The Enarei, singular Enaree (Ancient Greek: Ἐνάρεες Enárees, Ἀναριεῖς Anarieîs, derived from the Iranian term *anarya, meaning "unmanly"), were Scythian androgynous/effeminate priests and shamanistic soothsayers who played an important role in the Scythian religion.
The Enarei performed Artimpasa's cult and played an important political role in Scythian society as they were believed to have received the gift of prophesy directly from the goddess Artimpasa (conflated by Herodotus with Aphrodite). The Enarei wore women's clothing, performed women's jobs and customs and spoke in a feminine manner. They were accepted and revered in Scythian society.
Scythian religion included shamanism and divination, both nature and deities worship and had no temples. Scythian shamanism involved religious ecstasy through the use of cannabis, with modern authors claiming that Enarei likely performed those rites, just like 'gender-crossing shamans' of other cultures.
Herodotus describes the Scythian divination practices: the method employed by the Enarei differed from that practised by traditional Scythian diviners: whereas the latter used a bundle of willow rods, the Enarei used strips cut from the bark of the linden tree (genus tilia) to tell the future, which they did by splitting the bark and twining the strands among open fingers.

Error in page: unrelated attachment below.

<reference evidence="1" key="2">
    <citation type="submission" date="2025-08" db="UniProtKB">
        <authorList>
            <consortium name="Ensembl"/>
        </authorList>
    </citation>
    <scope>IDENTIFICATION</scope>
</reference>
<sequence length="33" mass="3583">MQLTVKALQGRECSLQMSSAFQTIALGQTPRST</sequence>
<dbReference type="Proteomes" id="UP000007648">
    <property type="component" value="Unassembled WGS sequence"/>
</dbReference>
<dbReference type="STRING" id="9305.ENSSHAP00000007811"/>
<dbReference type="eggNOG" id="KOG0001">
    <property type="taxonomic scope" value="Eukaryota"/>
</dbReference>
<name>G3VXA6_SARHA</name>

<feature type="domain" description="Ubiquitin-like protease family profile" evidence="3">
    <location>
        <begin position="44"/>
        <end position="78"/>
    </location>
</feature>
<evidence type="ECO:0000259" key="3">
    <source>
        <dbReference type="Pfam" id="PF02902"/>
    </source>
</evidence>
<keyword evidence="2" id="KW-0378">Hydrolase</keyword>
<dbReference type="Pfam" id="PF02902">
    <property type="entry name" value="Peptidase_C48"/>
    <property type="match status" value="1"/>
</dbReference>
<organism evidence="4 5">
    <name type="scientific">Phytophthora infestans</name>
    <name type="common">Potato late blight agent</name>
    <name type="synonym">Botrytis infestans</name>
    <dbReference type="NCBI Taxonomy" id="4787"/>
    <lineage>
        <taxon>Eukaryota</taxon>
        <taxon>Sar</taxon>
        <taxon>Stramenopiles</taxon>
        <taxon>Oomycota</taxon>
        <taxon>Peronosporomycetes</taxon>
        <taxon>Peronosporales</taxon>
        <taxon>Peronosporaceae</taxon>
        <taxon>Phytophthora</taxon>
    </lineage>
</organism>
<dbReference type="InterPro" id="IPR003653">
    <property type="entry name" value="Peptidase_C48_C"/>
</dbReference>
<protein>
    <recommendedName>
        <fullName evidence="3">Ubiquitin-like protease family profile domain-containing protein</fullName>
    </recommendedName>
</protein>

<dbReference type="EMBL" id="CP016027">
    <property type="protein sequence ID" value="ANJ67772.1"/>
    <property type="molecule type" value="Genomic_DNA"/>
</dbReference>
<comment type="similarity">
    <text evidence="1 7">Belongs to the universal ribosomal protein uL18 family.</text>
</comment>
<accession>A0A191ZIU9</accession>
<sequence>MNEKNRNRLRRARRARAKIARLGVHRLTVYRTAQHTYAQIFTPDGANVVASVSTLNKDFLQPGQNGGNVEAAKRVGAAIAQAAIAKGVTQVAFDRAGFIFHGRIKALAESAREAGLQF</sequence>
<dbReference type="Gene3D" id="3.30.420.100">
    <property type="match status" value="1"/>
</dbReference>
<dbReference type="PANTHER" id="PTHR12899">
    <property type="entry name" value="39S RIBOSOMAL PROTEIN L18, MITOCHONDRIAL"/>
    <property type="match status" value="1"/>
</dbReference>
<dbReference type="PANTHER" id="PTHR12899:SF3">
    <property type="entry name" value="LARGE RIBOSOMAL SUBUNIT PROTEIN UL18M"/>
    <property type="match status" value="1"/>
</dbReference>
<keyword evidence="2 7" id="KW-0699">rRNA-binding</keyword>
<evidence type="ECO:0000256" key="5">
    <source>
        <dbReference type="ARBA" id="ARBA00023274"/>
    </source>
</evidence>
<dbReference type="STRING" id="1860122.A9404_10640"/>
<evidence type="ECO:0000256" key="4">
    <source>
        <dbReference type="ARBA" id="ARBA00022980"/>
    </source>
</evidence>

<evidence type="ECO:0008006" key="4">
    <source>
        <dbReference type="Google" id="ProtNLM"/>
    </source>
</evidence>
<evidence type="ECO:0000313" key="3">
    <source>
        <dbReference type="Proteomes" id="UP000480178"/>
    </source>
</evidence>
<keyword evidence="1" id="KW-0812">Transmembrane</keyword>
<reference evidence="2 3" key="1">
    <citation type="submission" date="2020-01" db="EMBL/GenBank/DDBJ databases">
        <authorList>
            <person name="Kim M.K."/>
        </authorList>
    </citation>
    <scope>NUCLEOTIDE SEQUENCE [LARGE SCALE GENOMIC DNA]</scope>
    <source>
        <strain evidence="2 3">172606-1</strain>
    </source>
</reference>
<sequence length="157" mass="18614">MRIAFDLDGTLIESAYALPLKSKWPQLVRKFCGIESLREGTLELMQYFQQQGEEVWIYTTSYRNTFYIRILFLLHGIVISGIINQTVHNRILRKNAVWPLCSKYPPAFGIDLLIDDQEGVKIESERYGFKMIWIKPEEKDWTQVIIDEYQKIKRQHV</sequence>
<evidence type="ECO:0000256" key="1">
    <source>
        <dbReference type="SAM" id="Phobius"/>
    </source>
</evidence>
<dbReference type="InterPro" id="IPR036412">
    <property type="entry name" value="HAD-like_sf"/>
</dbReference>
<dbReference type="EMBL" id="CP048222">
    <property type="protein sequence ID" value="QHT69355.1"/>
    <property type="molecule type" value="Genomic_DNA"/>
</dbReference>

Hippocrates wrote that Enarei would "play the part of women", which has been interpreted as referring to being the passive person in a homosexual intercourse. Aristotle described them with the word "malakia" (soft, effeminate), which also carried connotations of the sexually receptive homosexual party.
Herodotus, who uses the term "androgynos" (ἀνδρόγυνος), explains their effeminate condition with the story of the Scythians who pillaged the temple of Aphrodite Urania at Askelon, and all their descendants after them, afflicted by the goddess with the “female” sickness. Hippocrates, who speaks about the Enarees in his work On Airs, Waters, Places, theorized that they were impotent as a result of continuous horseback riding, and it was for this reason they have adopted feminine roles. Hippocrates also underlined that only the noble and powerful men (who got to ride horses) became Enarei.
referred to by Herodotus as enareës (ἐνάρεες; 1.105.4; 4.67.2), and more accurately by Pseudo-Hippocrates (Aër. 22) as anarieis (ἀναριεῖς, from the Iranian *anarya-, “unmanly”)